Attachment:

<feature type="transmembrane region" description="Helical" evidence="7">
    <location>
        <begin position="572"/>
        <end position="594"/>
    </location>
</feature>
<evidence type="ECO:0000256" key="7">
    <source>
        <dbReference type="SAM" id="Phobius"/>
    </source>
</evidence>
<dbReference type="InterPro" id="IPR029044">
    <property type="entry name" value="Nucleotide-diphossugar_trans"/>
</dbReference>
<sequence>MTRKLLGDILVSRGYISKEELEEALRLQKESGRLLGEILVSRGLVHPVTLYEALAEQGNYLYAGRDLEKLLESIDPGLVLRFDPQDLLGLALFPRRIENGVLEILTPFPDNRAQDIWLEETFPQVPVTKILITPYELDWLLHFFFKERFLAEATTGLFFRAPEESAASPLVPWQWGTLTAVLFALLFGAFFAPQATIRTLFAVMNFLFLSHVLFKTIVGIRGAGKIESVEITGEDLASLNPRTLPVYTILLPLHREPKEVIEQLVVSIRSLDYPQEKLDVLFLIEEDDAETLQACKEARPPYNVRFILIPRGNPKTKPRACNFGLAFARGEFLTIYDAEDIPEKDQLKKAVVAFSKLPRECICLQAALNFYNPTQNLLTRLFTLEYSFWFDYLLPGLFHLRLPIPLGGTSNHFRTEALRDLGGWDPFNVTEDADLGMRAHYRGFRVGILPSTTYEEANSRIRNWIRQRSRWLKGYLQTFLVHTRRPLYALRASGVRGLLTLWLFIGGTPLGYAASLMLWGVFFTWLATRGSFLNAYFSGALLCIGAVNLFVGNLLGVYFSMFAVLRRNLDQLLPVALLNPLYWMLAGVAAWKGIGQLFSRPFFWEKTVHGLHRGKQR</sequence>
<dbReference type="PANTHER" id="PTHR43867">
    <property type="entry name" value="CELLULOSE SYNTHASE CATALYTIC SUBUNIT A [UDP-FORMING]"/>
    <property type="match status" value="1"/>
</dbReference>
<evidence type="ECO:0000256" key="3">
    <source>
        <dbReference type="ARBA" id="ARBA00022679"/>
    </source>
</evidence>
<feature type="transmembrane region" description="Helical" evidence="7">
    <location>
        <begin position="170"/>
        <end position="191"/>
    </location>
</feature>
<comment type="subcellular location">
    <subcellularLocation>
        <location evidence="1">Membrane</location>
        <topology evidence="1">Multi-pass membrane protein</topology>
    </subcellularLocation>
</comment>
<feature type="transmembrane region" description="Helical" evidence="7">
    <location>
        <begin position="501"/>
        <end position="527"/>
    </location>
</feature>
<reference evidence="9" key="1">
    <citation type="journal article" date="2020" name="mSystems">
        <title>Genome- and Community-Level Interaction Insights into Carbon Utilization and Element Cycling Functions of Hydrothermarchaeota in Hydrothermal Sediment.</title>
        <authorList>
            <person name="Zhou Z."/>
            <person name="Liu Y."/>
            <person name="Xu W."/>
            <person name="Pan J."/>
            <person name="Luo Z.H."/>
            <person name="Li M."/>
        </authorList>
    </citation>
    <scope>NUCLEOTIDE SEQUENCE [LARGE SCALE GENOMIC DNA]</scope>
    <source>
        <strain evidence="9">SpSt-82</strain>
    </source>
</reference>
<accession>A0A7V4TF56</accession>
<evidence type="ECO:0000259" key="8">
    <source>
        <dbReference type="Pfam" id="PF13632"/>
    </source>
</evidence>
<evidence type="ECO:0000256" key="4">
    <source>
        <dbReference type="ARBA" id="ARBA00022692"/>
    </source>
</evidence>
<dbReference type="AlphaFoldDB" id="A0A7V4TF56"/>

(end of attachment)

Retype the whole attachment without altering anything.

<feature type="transmembrane region" description="Helical" evidence="7">
    <location>
        <begin position="572"/>
        <end position="594"/>
    </location>
</feature>
<evidence type="ECO:0000256" key="7">
    <source>
        <dbReference type="SAM" id="Phobius"/>
    </source>
</evidence>
<dbReference type="InterPro" id="IPR029044">
    <property type="entry name" value="Nucleotide-diphossugar_trans"/>
</dbReference>
<sequence>MTRKLLGDILVSRGYISKEELEEALRLQKESGRLLGEILVSRGLVHPVTLYEALAEQGNYLYAGRDLEKLLESIDPGLVLRFDPQDLLGLALFPRRIENGVLEILTPFPDNRAQDIWLEETFPQVPVTKILITPYELDWLLHFFFKERFLAEATTGLFFRAPEESAASPLVPWQWGTLTAVLFALLFGAFFAPQATIRTLFAVMNFLFLSHVLFKTIVGIRGAGKIESVEITGEDLASLNPRTLPVYTILLPLHREPKEVIEQLVVSIRSLDYPQEKLDVLFLIEEDDAETLQACKEARPPYNVRFILIPRGNPKTKPRACNFGLAFARGEFLTIYDAEDIPEKDQLKKAVVAFSKLPRECICLQAALNFYNPTQNLLTRLFTLEYSFWFDYLLPGLFHLRLPIPLGGTSNHFRTEALRDLGGWDPFNVTEDADLGMRAHYRGFRVGILPSTTYEEANSRIRNWIRQRSRWLKGYLQTFLVHTRRPLYALRASGVRGLLTLWLFIGGTPLGYAASLMLWGVFFTWLATRGSFLNAYFSGALLCIGAVNLFVGNLLGVYFSMFAVLRRNLDQLLPVALLNPLYWMLAGVAAWKGIGQLFSRPFFWEKTVHGLHRGKQR</sequence>
<dbReference type="PANTHER" id="PTHR43867">
    <property type="entry name" value="CELLULOSE SYNTHASE CATALYTIC SUBUNIT A [UDP-FORMING]"/>
    <property type="match status" value="1"/>
</dbReference>
<evidence type="ECO:0000256" key="3">
    <source>
        <dbReference type="ARBA" id="ARBA00022679"/>
    </source>
</evidence>
<feature type="transmembrane region" description="Helical" evidence="7">
    <location>
        <begin position="170"/>
        <end position="191"/>
    </location>
</feature>
<comment type="subcellular location">
    <subcellularLocation>
        <location evidence="1">Membrane</location>
        <topology evidence="1">Multi-pass membrane protein</topology>
    </subcellularLocation>
</comment>
<feature type="transmembrane region" description="Helical" evidence="7">
    <location>
        <begin position="501"/>
        <end position="527"/>
    </location>
</feature>
<reference evidence="9" key="1">
    <citation type="journal article" date="2020" name="mSystems">
        <title>Genome- and Community-Level Interaction Insights into Carbon Utilization and Element Cycling Functions of Hydrothermarchaeota in Hydrothermal Sediment.</title>
        <authorList>
            <person name="Zhou Z."/>
            <person name="Liu Y."/>
            <person name="Xu W."/>
            <person name="Pan J."/>
            <person name="Luo Z.H."/>
            <person name="Li M."/>
        </authorList>
    </citation>
    <scope>NUCLEOTIDE SEQUENCE [LARGE SCALE GENOMIC DNA]</scope>
    <source>
        <strain evidence="9">SpSt-82</strain>
    </source>
</reference>
<accession>A0A7V4TF56</accession>
<evidence type="ECO:0000259" key="8">
    <source>
        <dbReference type="Pfam" id="PF13632"/>
    </source>
</evidence>
<evidence type="ECO:0000256" key="4">
    <source>
        <dbReference type="ARBA" id="ARBA00022692"/>
    </source>
</evidence>
<dbReference type="AlphaFoldDB" id="A0A7V4TF56"/>